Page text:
The movie “The Blind Side” depicts the story of an adolescent whose upbringing is impacted negatively by familial, experiential, environmental and cultural factor, which influences the early formation of his worldview. After a life changing experience, he is provided with support that enables him to alter his worldview and overcome adversity. Through empowerment and encouragement, the adolescent manages to achieve both academic and athletic success.
Summary of the Movie
The Blind Side is a 2009 American film that is an adaptation of NFL player Michael Oher and his journey to success. In the film, an oversized, undereducated and poor teenager is seen struggling with life. He is raised in a broken homeless African-American family, with a single mother who is a drug addict. He is later taken in by a wealthy white family known as the Touhys. This family nurtures him and helps him realize and fulfill his full potential. The Touhys also make great discoveries in the process of how a collection of factors not only impact our worldview but our collective development. Michael Oher, while living in a new environment and a relatively different culture, can develop a new worldview by focusing on athletics and education. In the long-run, he overcomes both challenges due to the help of his foster family, where he is adopted as the movie comes to a close. Throughout the movie, the message that is passed on to the viewer is that any adolescent, if offered the right motivation and a balance of environmental, familial, cultural and experiential factors, could work hard and overcome challenges.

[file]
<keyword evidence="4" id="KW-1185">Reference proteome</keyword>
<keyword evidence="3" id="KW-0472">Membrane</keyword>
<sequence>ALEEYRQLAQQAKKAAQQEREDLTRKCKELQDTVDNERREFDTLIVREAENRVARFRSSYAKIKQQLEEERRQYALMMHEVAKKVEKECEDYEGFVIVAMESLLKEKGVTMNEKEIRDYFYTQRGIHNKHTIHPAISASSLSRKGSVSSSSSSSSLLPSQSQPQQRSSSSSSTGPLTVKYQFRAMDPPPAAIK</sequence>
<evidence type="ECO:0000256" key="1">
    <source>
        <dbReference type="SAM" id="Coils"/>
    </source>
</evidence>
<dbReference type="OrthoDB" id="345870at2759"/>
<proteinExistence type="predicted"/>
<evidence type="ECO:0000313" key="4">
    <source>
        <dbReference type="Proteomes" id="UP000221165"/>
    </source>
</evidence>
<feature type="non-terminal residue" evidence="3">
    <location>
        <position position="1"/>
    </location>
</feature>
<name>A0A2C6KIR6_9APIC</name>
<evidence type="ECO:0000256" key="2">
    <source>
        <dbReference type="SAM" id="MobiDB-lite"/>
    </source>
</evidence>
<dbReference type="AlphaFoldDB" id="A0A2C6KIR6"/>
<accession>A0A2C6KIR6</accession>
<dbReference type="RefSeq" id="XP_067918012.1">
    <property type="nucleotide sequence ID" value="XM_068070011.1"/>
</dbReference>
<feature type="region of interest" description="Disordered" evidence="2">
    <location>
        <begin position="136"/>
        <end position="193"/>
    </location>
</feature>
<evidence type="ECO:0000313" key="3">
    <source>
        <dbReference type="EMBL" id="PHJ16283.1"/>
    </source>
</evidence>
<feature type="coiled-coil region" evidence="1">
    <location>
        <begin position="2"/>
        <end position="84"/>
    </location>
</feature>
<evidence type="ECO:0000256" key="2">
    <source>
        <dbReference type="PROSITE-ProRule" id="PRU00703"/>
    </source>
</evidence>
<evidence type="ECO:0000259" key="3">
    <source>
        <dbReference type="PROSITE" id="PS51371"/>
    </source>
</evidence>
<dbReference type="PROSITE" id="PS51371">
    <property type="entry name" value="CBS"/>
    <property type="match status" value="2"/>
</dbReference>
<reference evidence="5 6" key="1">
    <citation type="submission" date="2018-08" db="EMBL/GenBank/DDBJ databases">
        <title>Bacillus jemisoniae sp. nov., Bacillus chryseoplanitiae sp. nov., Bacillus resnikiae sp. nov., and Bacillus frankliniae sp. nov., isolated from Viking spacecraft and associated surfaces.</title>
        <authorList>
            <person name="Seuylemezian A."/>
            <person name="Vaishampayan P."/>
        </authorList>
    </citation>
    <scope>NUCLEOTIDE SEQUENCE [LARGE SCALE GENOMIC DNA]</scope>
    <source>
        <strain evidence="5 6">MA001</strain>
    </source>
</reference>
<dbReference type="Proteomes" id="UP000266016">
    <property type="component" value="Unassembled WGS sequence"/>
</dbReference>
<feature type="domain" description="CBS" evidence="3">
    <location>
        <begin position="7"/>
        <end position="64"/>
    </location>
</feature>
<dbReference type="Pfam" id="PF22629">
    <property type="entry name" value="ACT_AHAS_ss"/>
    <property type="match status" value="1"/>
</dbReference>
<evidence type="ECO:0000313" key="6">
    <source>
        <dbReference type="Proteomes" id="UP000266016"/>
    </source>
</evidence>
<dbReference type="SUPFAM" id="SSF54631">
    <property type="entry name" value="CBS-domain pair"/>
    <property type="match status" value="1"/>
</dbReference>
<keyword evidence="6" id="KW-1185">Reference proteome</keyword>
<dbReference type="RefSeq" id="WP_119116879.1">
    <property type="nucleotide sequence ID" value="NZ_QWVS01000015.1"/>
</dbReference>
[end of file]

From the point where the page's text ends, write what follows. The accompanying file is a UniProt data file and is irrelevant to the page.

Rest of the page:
As a homeless teenager brought up in a broken family, Michael Oher’s worldview is marred by a feeling of self-pity, and hopelessness. He is tormented by lack of shelter, formal education and other basic needs such as clothing and shelter. He probably views his African-American culture as a setback to the achievement of his goals. This summarizes his adolescent worldview in a negative life where he lives in a prolonged state of suffering and hopelessness. This is attributed to familial, experiential, cultural and environmental factors. Nonetheless, after his adoption by Leigh Anne Tuohy and Sean Tuohy, his worldview slowly transitions from negative to positive. His hopeless situation turns around into a hopeful one. The care and goodwill of the Tuohy make him regain his self-esteem and his urge to be successful.
Influences on Oher’s Worldview
Oher’s environment suppresses the ability to explore his talent in athletics given that he has the physique that could support his being a successful football player. Living in the streets makes it hard for Michael Oher to discover neither his academic potential nor his athletic talent. His family setup is also a key determinant in setting his worldview since his parents are both drug addicts and unconcerned about his personal growth. This is in spite of the fact that adolescents require a lot of guidance from their guardians and parents to form a suitable worldview. In addition to his African-American cultural heritage and hopeless experiences, Oher is made to believe that he is an inferior human being who is incapable of both academic and athletic success. This changes, however, when he is taken in by a wealthy white family who provides him with familial support and a conducive environment.